Over the 33 seasons that Gene Deckerhoff has double-dipped as the play-by-play voice for the Tampa Bay Buccaneers and Florida State Seminoles, he has grown accustomed to dealing with football highs and lows that come with being so emotionally invested in his job.
Those two extremes are reflected in the respective records of the NFL franchise and FSU during that period — 232-297 (.438) for the Buccaneers and 303-105-1 (.742) for the Seminoles. Only five times with Deckerhoff behind the microphone for both teams has Tampa Bay, despite playing 16-game seasons, actually won more games than FSU in the same year.
"Back in the day, when I started broadcasting two games almost every weekend in 1989, the Bucs weren't very good," said Deckerhoff. "The most frequently asked question I'd get was, 'What's it like to broadcast for a championship-level college team and then on Sunday broadcast for a team that can't win a football game?'"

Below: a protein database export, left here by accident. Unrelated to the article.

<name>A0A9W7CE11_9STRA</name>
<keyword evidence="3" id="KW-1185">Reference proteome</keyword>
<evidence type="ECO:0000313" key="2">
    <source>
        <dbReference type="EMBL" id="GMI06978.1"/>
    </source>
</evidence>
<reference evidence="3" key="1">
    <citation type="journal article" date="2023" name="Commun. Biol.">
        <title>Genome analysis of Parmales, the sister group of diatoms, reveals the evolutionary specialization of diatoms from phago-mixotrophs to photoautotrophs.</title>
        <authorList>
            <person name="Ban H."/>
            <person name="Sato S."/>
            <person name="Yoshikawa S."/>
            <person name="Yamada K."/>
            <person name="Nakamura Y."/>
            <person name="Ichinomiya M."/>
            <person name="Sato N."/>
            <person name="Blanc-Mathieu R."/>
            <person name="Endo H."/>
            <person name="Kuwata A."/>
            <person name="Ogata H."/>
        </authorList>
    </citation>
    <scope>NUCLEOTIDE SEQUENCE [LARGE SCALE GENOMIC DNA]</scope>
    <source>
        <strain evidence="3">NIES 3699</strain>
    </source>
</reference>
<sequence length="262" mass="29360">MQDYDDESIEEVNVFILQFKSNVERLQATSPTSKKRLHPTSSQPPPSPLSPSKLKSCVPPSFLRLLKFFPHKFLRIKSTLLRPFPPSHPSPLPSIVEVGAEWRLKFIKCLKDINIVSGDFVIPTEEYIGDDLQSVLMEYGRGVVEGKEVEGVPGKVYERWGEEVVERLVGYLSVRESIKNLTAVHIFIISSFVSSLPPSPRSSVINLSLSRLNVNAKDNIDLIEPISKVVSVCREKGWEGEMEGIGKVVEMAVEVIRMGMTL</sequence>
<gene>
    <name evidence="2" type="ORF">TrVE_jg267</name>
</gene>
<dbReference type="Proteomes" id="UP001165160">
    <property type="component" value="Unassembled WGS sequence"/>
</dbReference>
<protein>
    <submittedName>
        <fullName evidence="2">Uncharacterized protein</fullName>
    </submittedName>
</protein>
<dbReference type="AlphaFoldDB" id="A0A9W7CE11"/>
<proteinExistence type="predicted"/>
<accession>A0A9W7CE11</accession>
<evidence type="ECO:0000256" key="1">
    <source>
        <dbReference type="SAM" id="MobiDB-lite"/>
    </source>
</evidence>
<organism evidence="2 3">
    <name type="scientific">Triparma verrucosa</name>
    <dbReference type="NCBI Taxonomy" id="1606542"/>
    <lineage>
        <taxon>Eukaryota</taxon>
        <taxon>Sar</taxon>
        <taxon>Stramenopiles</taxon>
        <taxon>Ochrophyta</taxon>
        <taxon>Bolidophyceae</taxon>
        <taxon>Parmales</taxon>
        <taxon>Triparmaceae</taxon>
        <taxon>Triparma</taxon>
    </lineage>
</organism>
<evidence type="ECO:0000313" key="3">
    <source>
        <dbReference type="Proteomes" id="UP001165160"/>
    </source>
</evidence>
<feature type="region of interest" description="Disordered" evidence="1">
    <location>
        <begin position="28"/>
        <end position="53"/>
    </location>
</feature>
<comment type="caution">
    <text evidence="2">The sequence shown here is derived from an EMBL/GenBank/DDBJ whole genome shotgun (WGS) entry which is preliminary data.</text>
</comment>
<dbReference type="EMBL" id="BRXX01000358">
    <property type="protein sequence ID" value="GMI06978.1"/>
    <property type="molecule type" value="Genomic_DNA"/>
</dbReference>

Suddenly, the pendulum has swung in the opposite direction. While FSU inexplicably might be headed toward its fourth consecutive losing season, something it hasn't experienced since the mid-1970s, the Bucs have done a 180-degree turn.
Tampa Bay is coming off a season in which it snapped a 12-year playoff drought, stunned the NFL world by winning a Super Bowl with the ageless Tom Brady, and could be primed for another deep playoff run this season.
And on the call for that whole breathtaking Bucs' journey in 2020 was another ageless wonder, the 76-year-old Deckerhoff. A Jacksonville native, he shows even less signs of slowing down than the late FSU coaching legend, Bobby Bowden, did when he was the same age.
"I guess all you need is a 44-year-old quarterback and things turn out great," Deckerhoff said of the Bucs' turnaround.
"An NFL scout I knew at the FSU-Georgia Tech game last year told me, in his experience, the older [NFL] quarterbacks start out hot, but then it gets cold late in the season and their game tapers off. But Tom Brady's game didn't do that. He's a different breed of cat."
So, too, is Deckerhoff. The 1963 graduate of Forrest High (now Westside) rode out the COVID-19 pandemic last year without ever getting on a plane.
He broadcasted all FSU games home and away from a television monitor on the ninth level of the main press box at Doak Campbell Stadium, then did something similar for Bucs' games at Raymond James Stadium. But the NFL changed everything around for Super Bowl LV at the same venue.